Giganotosaurus lived in Argentina alongside giant Sauropods like Limaysaurus, Andesaurus, and Argentinosaurus It's closest relatives were from the same continent, Tyrannotitan and Mapusaurus, and was also closely related to Carcharodontosaurus in Africa. It was the descendant of Allosaurus from the Jurassic period. It had a massive skull, a long tail for extra balance to help support its massive head, fairly long and strong arms with three clawed fingers, and powerful back legs with three sharp talons on their toes. Most people speculate, considering the length and musculature of its legs, that Giganotosaurus could run even 50.4 kilometers/h, much faster than Olympic Sprinters and most of all Theropods including Rex. It had over 60 8-inches (19 centimeters), blade-like teeth that could very easily pierce and rip through its unfortunate victims' flesh.
In 2005 Francois Terrier e.a. estimated that the bite force of Giganotosaurus was three times less than that of Tyrannosaurus and that the lower jaws were optimized for inflicting slicing wounds; the point of the mandibula was reinforced to this purpose with a "chin" and broadened to handle smaller prey.
The killing method of Giganotosaurus is killing by slicing through flesh and letting its prey bleed to death. An extremely brutal and unethical, but effective method.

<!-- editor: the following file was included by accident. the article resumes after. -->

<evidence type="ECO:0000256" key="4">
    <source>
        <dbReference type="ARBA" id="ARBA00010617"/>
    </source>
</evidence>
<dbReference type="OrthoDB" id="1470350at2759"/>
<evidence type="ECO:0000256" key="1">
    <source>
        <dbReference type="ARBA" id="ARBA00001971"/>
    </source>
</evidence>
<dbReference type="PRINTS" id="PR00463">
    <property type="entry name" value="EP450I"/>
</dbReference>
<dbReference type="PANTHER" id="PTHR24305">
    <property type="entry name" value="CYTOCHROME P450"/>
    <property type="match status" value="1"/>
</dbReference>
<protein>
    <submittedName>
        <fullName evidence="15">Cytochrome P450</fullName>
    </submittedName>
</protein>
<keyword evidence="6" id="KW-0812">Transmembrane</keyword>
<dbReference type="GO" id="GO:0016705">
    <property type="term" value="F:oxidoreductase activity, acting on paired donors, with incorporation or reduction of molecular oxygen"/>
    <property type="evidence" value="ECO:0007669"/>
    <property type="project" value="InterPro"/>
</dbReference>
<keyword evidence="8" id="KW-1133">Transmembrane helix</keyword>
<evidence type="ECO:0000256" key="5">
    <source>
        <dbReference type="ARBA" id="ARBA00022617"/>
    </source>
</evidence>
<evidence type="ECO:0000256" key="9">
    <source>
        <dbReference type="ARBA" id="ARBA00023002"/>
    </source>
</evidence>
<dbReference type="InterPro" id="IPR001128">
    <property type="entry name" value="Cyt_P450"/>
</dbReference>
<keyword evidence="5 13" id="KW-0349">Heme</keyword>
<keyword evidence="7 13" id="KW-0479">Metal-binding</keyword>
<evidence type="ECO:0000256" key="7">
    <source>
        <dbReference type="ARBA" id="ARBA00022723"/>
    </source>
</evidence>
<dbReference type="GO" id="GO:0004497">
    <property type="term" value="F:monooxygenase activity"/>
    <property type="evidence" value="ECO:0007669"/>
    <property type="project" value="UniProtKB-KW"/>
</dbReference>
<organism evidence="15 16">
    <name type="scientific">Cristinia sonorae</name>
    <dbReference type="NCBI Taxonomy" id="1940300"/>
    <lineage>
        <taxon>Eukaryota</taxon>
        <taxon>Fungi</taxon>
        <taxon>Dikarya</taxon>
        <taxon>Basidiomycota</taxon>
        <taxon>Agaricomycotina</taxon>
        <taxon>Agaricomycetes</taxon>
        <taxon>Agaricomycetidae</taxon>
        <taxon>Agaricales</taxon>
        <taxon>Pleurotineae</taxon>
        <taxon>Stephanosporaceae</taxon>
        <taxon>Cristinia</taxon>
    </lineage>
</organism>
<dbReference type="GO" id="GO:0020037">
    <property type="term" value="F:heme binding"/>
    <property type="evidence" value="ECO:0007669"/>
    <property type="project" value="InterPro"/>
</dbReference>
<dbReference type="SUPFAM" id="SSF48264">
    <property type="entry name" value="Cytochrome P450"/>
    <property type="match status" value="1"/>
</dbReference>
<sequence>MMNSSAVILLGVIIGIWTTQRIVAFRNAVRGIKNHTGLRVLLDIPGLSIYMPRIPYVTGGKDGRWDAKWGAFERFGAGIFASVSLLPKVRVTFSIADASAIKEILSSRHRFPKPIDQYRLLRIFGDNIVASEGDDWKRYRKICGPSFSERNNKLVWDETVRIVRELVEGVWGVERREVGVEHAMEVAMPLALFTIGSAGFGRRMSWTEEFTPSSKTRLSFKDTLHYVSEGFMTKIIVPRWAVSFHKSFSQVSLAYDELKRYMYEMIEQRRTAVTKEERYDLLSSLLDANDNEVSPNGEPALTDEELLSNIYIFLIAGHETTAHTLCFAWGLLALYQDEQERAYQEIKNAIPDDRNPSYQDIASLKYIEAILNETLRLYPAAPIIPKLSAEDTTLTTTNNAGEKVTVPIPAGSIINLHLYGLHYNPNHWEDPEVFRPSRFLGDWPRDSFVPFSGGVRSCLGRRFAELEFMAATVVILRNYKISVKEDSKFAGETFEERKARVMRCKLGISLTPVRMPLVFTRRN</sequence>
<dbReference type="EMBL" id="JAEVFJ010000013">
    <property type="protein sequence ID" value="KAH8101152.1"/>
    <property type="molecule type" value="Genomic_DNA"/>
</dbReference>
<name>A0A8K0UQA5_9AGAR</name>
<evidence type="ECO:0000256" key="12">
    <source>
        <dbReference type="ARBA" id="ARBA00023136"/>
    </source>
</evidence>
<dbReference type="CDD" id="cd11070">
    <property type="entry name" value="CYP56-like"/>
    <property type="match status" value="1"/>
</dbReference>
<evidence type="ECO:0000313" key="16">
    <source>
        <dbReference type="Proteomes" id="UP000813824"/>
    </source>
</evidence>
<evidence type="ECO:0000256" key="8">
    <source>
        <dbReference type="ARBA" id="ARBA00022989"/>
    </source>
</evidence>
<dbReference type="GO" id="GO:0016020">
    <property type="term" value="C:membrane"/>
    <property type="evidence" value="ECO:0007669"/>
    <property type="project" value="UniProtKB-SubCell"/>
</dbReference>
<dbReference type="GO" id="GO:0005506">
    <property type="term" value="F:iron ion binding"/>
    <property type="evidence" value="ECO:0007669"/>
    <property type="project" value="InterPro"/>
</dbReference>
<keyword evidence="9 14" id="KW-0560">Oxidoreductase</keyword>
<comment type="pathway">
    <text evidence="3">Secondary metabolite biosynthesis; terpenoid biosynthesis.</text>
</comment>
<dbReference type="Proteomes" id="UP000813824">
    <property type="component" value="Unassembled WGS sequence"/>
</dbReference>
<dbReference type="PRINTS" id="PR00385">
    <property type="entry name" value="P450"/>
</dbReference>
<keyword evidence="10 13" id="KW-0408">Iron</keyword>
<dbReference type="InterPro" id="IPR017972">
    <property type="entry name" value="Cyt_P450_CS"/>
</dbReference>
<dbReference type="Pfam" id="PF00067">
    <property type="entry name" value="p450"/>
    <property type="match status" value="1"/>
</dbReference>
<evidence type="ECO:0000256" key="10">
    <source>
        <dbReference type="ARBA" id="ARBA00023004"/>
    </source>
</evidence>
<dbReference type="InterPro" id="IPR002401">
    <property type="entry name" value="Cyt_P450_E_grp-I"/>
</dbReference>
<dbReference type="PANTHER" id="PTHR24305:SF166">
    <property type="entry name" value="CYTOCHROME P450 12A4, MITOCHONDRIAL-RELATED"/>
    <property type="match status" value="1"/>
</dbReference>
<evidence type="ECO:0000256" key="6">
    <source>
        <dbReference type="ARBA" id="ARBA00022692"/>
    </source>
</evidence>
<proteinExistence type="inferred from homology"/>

Titanosaur fossils, belonging to Andesaurus and Limaysaurus, have been recovered near the remains of Giganotosaurus, leading to speculation that these carnivores may have preyed on the giant herbivores. Fossils of the related carcharodontosaurid Mapusaurus grouped closely together may indicate pack hunting, a behavior that could possibly extend to Giganotosaurus itself.
The original fossils of Giganotosaurus remain at the Carmen Funes Museum in Neuquen, Argentina, but replicas are common in other places, including the Australian Museum in Sydney.
Giganotosaurus was discovered in the Candeleros Formation, which was deposited during the Early Cenomanian age of the Late Cretaceous, approximately 98-97 million years ago.
- MUCPv-Ch1 is the holotype of Giganotosaurus, discovered in 1995, known from a partial skull, cervical, dorsal, sacral, and caudal vertebrae, ribs, hip bones, left and right femurs, left tibia nd fibula, and scapulae. Estimated at 12 m long.
- MUCPv-95 is a large Giganotosaurus specimen, estimated to be 13 m long. Known from a dentary.
In the Media
Despite having been discovered relatively recently, Giganotosaurus is already gaining a name for itself in popular culture.
- Giganotosaurus appears in the Walking with Dinosaurs special Land of Giants They are seen to hunt both independently and in packs, working together to bring down an Argentinosaurus.